RAVENNA: For more than 20 years, Center of Hope has dispensed the virtue it is named for to the elderly and the indigent.
At 1034 W. Main St., the site of a former florist, Center of Hope serves hot meals daily, hands out bags of groceries, offers a gathering place for those in need of companionship and collects holiday gifts for distribution.
But in recent years, the clientele has grown to include people who have not traditionally sought such help.
“There are more working-class folks coming in,” said Anne Marie Noble, director of emergency outreach services for Family & Community Services, the private nonprofit that operates the center. More than 70 new clients are being added every month.
Now the center is in the middle of a campaign to raise $300,000 to prepare a new home.
A recent deal gave Portage County’s old One-Stop building — across the street from the center — to the city of Ravenna, which is leasing it to the Center of Hope for $1 a month.
The building’s current usability is limited, because it has no kitchen. The fundraising effort seeks to rectify that issue.
About $140,000 already has been raised, including a $50,000 gift from the Ametek Foundation and an $80,000 community block grant from Ravenna that must be matched. Another $10,000 has been contributed by members of the fundraising committee.
Other efforts include Haasz Automall’s promise to donate up to $1,500 by dedicating a portion of car sales in December, and a $1,600 check from the local Moose Lodge made from a car show and bake sale.
Currently, the center’s clients do a good job of rotating themselves in the existing building, Noble said. Volunteers serve up to 150 meals a day in a room that only seats 100, so some clients know to show up later.
Volunteers make the best of a cramped kitchen, where they prepare another 60 to 80 meals a day for people who cannot be transported to the center.
Until food services can be moved to the new building, the center is making use of its future home in other ways. This month, it will be the staging area for 1,000 holiday food boxes.
In 2011, the center served 49,000 hot meals and handed out 12,678 bags of groceries.
More frequently, the food is going to parents whose work hours or salaries have been cut, laid-off breadwinners who have gone through their savings and 401(k) funds, and families that have moved in with relatives after losing their homes.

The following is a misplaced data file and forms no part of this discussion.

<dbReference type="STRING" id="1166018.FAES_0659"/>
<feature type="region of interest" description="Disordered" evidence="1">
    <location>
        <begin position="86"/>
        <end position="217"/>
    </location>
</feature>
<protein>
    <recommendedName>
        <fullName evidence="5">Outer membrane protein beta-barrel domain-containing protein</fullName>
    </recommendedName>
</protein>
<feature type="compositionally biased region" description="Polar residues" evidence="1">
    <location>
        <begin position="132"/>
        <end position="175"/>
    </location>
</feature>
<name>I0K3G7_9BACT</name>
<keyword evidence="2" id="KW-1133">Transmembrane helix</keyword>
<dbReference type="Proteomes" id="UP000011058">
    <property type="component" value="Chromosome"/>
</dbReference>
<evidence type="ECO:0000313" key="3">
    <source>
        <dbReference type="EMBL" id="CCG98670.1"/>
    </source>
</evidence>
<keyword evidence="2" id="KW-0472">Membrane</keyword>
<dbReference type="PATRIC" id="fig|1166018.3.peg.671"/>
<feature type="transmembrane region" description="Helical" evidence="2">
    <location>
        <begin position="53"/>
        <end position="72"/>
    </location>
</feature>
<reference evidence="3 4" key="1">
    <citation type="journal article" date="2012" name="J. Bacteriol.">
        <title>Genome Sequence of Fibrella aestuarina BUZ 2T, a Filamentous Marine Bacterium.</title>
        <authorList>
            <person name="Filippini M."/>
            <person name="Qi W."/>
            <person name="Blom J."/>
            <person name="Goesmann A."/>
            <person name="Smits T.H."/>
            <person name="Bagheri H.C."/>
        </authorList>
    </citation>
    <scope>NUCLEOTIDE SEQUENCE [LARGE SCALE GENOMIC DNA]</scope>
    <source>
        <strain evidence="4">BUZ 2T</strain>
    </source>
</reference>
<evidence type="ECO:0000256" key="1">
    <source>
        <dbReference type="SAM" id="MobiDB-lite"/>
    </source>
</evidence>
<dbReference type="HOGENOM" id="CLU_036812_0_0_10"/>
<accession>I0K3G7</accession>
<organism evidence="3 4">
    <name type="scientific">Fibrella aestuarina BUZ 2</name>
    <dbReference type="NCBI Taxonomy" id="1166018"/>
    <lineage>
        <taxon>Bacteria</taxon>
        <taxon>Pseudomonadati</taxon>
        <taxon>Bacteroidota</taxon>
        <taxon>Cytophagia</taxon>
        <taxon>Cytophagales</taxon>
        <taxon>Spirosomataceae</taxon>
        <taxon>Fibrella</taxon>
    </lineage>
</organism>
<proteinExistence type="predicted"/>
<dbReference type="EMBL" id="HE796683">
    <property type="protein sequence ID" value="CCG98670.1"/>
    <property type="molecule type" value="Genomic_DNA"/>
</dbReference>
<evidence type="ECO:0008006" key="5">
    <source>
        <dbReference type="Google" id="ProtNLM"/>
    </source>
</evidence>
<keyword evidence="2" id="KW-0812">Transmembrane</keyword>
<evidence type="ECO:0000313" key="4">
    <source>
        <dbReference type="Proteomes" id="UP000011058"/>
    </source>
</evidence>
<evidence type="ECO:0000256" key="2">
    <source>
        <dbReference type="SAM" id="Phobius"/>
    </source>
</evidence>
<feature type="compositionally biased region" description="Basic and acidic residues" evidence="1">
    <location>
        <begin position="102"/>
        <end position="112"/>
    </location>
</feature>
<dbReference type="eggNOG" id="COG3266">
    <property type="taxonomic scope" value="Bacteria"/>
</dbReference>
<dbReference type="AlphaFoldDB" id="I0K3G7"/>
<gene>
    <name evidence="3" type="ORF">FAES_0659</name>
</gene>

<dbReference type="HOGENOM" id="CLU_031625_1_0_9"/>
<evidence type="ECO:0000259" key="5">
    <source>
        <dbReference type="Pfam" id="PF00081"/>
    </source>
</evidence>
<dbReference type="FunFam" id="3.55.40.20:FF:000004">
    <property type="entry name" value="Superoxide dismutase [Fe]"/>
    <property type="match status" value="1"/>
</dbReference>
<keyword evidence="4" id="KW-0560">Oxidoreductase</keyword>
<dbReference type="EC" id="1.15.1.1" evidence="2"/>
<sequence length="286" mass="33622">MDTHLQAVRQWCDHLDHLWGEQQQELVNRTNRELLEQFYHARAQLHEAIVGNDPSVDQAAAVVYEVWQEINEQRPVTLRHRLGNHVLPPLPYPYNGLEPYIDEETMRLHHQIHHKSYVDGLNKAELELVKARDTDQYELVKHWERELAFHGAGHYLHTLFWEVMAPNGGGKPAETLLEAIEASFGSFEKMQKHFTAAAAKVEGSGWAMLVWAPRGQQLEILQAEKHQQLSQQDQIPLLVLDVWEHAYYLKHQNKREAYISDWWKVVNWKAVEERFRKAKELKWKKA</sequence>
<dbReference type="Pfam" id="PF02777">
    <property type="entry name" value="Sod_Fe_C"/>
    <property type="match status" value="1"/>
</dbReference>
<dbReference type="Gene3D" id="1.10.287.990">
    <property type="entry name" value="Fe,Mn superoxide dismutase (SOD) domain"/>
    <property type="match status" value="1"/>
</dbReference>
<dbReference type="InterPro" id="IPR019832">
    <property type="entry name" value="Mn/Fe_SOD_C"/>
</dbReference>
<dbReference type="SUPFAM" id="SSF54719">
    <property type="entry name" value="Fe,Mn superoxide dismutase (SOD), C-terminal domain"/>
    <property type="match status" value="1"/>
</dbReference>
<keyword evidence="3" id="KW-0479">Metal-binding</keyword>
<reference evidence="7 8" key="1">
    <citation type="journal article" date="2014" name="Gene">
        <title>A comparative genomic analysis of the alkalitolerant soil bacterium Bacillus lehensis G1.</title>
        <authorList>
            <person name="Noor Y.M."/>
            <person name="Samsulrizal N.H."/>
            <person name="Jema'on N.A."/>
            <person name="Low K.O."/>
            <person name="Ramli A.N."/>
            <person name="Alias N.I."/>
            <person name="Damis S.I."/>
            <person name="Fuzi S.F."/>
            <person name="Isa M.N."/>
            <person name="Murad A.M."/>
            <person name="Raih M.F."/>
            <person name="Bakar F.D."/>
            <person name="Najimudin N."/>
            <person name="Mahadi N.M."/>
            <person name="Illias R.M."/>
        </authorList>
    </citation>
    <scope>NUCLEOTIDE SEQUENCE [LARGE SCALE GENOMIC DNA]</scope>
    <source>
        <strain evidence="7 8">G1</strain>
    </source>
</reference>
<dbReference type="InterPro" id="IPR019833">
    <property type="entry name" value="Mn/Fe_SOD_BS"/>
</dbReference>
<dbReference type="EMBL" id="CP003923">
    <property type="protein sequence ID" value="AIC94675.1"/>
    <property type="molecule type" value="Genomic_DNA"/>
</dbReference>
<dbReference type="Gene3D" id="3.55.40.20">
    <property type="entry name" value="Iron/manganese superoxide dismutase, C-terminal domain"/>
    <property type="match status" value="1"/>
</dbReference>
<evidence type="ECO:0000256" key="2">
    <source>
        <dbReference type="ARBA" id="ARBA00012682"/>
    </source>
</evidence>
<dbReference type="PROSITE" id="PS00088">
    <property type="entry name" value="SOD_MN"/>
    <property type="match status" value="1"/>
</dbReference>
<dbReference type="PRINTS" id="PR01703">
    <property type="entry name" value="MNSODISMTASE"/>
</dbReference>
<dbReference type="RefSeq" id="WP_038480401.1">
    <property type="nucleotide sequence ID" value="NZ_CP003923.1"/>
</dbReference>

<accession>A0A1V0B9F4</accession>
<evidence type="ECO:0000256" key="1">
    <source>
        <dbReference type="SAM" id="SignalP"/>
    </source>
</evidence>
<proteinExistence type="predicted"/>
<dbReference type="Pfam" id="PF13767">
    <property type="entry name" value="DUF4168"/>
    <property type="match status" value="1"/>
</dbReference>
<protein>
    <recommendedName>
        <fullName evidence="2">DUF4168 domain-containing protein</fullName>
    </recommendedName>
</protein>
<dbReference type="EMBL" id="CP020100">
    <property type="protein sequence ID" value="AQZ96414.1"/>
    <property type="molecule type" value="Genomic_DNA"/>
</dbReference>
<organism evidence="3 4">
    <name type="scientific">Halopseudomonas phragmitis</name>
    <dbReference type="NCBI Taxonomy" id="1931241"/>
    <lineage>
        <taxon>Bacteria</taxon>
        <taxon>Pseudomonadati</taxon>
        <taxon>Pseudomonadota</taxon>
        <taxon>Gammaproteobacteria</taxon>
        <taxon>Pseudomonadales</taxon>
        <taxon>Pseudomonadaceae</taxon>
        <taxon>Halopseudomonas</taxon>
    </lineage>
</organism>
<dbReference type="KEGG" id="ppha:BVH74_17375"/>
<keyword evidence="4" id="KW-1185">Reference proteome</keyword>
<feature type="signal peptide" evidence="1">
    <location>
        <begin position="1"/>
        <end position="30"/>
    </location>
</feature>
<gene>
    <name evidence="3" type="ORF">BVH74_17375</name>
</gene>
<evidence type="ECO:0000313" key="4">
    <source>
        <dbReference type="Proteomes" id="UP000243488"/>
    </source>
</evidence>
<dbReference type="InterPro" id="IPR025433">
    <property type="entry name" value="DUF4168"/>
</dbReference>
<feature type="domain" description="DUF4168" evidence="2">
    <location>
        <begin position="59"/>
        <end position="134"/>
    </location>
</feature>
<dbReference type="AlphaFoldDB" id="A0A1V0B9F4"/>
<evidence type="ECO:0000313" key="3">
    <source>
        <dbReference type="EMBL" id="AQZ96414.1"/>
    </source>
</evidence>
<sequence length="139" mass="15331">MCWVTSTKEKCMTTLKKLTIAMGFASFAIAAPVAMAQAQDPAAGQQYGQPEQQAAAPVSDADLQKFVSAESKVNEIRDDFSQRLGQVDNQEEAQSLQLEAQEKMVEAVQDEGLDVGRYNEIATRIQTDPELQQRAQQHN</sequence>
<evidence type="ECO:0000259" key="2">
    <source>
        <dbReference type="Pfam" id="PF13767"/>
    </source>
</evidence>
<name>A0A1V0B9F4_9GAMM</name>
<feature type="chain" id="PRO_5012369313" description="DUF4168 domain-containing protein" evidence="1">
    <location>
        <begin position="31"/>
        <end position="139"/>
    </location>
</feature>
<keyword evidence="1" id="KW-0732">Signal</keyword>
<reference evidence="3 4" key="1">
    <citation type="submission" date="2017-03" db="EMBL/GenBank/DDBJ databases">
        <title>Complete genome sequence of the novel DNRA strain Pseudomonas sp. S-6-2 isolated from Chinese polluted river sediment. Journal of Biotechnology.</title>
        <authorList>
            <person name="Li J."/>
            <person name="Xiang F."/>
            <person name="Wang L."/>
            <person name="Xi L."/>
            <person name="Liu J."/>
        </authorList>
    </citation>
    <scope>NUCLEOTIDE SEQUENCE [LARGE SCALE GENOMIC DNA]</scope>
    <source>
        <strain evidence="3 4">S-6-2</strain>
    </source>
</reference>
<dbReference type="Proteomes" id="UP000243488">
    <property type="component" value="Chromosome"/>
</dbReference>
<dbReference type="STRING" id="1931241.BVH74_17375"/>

For those falling below the poverty line, food stamps provide $4.62 per person, Noble said. The center figures the cost of three meals a day is $7.11, so many people turn to the center to bridge the gap.
“There are a lot of people finding it hard to make ends meet,” Noble said.
Center of Hope serves hot meals each weekday and gets assistance from Kent State University for some weekend offerings. Because the school began requiring community service of graduates, it transports students to serve three Saturday breakfasts a month.
KSU’s longtime Campus Kitchen Project also provides and serves a hot meal at the center one Sunday each month.
“We are fortunate to benefit from that,” Noble said.
Assisting are about 40 regular community volunteers and 100 or so occasional helpers. They range from husband/wife teams to high school students and scouts.
Some are retirees, like Fred Moorehead, who was dishing out sausage, biscuits, vegetable soup, sundaes and slices of pie for a recent meal.
Moorehead was looking for somewhere to volunteer three months ago when he stopped at the center and asked if they needed help.
“It makes me feel good to give back,” said Moorehead, a ringer for Santa who will put his white beard to use this month at the center’s Breakfast with Santa event.
Center of Hope always needs more volunteers, Noble said.
The center is seeking people available to work four-hour shifts during any of the meals, including folks with cars who can pick up prepared food donations made daily by area restaurants.
While the center purchases most of the groceries passed out to registered clients from the Akron-Canton Regional Foodbank, all of the food used in the hot meals is donated.
“We can’t do what we do without the community,” Noble said.
About 26 percent of the agency’s budget comes from United Way; the rest is made up from private donations.
The center has two paid staff members and shares a $269,000 annual budget with Kent Social Services.
The Kent center, also under the Family & Community Services umbrella, serves the city of Kent, Franklin Township and Western Brady Lake.
Center of Hope serves residents of Ravenna, the townships of Ravenna, Charlestown, Edinburg, Palmyra, Atwater, Deerfield, Rootstown and Paris and a portion of Newton Falls within Portage County’s border.
Portage County Commissioner Tommie Jo Marsilio said she’s glad commissioners worked out a deal for the center to get their old building.
“I think they are great people doing great things,” she said. “And they are very efficient. Nothing goes to waste there.”
To donate or volunteer, call Center of Hope at 330-297-5454.